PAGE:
Breaking Down Racial Barriers to Philanthropy

At a conversation with Echoing Green President Cheryl Dorsey, an exploration of the racial inequities in philanthropy, and our unique opportunity to wipe them away now

September 30, 2020

At a time when “racial justice” and “equity” are buzz words in philanthropy, it’s clear the sector itself still has a lot of work to do to address inequities in its own house. That’s the easy-to-reach – but much harder to address – conclusion of research done this year by the social justice and innovation center Echoing Green.

More than 300 people joined Boston Foundation Vice President for Programs Orlando Watkins on September 30 for Reforming Philanthropy with a Racial Equity Lens, a one-hour conversation with Echoing Green President Cheryl Dorsey. Together the pair, both of whom are graduates of Echoing Green’s Fellows Program, explored the research and discussed how racial equity issues are playing out in the field during the twin pandemics of COVID-19 and racial injustice.


Watkins set the tone for the session by describing the Boston Foundation’s own efforts to empower and support nonprofit leaders of color in Greater Boston. He highlighted the recent work of The Boston Foundation’s COVID-19 Response Fund, which explicitly targeted small, BIPOC (Black/Indigenous/People of Color)-led organizations. Nearly two-thirds of the slate of over 240 COVID-19 grants went to BIPOC-led organizations, contributing to a remarkable milestone – in FY2020, over half (52%) of the Foundation’s discretionary grants went to BIPOC-led organizations.

However, he noted, the Foundation’s own learning journey on issues around racial equity is still just beginning. He also raised concerns over signs that national energy behind Black Lives Matter and other racial justice efforts is fading as the months pass.

Letting that energy fade would be a tragic missed opportunity, said Dorsey. She cited a history of lost opportunities over the past 400 years, an arc that can be traced from the aspirational visions of 17th- and 18th-century abolition movements, through the Civil Rights Movement to today.

While the issues aren’t new, the breadth of participation and energy in the racial justice movement in 2020 might be, she said, noting surveys that over 20 million (6 percent) of all Americans personally have marched and rallied for justice. “There is an opening,” she said, “and shame on us if we don’t take advantage of the moment to at least further the agenda.”

From the broader issues, Watkins and Dorsey shifted their discussion to the nonprofit sector, and in particular, to the barriers that nonprofit leaders face in raising money from philanthropy. Dorsey introduced four critical barriers to sustainable funding facing nonprofit leaders of color that emerged from Echoing Green’s research (done in partnership with Bridgespan). They included:


  • Getting connected: Inequitable access to social networks that connect nonprofits to philanthropic leaders.
  • Building rapport: Interpersonal biases that make it hard for BIPOC leaders to build trust and strong relationships with philanthropic leaders.
  • Securing support: Mismatches between outdated or inflexible philanthropic models of finding and evaluation and approaches that are culturally relevant in the communities that nonprofits are serving.
  • Sustaining relationships: Barriers, such as inflexible or outdated strategy and evaluation requirements, that inhibit the long-term relationships (and funding streams) between funders and nonprofits.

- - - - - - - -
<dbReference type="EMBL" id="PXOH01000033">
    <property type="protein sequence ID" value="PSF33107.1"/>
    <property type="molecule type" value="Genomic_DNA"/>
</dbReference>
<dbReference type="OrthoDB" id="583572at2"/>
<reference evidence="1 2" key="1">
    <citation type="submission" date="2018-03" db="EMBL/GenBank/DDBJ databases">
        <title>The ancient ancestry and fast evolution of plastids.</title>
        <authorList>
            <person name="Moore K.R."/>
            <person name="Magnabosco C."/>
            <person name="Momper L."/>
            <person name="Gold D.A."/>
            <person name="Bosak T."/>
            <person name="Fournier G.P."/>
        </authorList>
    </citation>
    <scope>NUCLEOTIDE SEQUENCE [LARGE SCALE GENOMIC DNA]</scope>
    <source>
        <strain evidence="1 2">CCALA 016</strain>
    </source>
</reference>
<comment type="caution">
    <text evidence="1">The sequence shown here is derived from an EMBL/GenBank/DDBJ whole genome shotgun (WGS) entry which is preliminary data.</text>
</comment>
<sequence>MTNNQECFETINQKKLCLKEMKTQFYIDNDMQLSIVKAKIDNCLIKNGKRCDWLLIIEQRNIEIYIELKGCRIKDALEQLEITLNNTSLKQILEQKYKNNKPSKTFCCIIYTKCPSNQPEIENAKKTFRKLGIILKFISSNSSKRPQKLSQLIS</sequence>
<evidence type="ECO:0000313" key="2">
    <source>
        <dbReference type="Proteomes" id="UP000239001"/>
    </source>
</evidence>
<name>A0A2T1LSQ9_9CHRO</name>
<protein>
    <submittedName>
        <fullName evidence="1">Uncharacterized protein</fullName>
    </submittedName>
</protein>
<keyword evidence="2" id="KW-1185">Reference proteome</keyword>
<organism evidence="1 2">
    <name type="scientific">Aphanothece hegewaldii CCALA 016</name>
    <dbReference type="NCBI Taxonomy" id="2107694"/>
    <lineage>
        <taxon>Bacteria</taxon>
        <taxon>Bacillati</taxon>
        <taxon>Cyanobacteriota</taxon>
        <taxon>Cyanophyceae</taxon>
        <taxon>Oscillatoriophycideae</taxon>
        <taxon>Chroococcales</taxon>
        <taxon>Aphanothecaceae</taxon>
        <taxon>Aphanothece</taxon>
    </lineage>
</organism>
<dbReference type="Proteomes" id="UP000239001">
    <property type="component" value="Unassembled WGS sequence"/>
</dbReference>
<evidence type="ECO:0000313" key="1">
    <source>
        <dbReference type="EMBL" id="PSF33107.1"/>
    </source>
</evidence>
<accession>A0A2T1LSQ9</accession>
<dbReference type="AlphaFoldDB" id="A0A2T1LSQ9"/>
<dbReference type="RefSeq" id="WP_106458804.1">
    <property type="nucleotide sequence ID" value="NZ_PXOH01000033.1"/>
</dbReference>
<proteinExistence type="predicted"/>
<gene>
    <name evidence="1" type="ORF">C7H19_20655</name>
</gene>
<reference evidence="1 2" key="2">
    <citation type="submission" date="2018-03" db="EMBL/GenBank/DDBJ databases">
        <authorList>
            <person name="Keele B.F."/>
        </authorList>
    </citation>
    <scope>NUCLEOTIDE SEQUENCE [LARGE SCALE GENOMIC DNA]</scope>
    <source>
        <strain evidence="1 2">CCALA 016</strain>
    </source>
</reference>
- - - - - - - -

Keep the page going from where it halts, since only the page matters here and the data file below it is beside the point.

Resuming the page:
A Zoom screenshot of Orlando Watkins (top) and Cheryl Dorsey (bottom).

These are systemic problems, Dorsey noted, and they are often rooted in funders’ lack of understanding of the power of race and proximity in addressing social change. “When you don’t have an (understanding) of the power of race in these issues, you end up talking past one another,” she said. “You don’t recognize the significance of people of color as leaders.”

And the results are financially devastating. Dorsey cited the example of a survey of organizations in Echoing Green’s Black Male Achievement fellowship, which focuses on improving the life outcomes of black men and boys in the United States. The revenues of the Black-led organizations in that cohort are 45 percent smaller than those of the White-led organizations – and their unrestricted net assets are 91 percent smaller – for organizations doing the same work.

The lack of unrestricted support, Dorsey said, is “a proxy for lack of trust… When that channel is cut off, it cements inequities even further.”

COVID-19, however, gave a glimpse at a different path. Referring to the COVID-19 response funds established at the Boston Foundation and elsewhere, Dorsey said, “In the moment (of the pandemic), you all acted – it was getting funding out and putting aside normal grant requirements. That was good work, but can you continue that kind of flexibility and shared accountability?”

For grantmakers like the Boston Foundation, continuing that path forward involves working with stakeholders both inside and outside the organization. “We are trying to right an imbalance and (a history of) disinvestment, but we also have to bring other organizations along in their journey,” Watkins said. “We are also on our own journey to think about the shared goal of racial equity within the entire organization, not just Programs.”

As the conversation concluded, Watkins and Dorsey agreed that there is a powerful place for community foundations to fill the chasm between the “grassroots” leaders in our communities and the “rooftops” of philanthropy. With a deep, proximate understanding of both the issues and local communities, and a grasp of the dynamics of philanthropy, community foundations could become social impact intermediaries, part of the connective tissue of the broader system.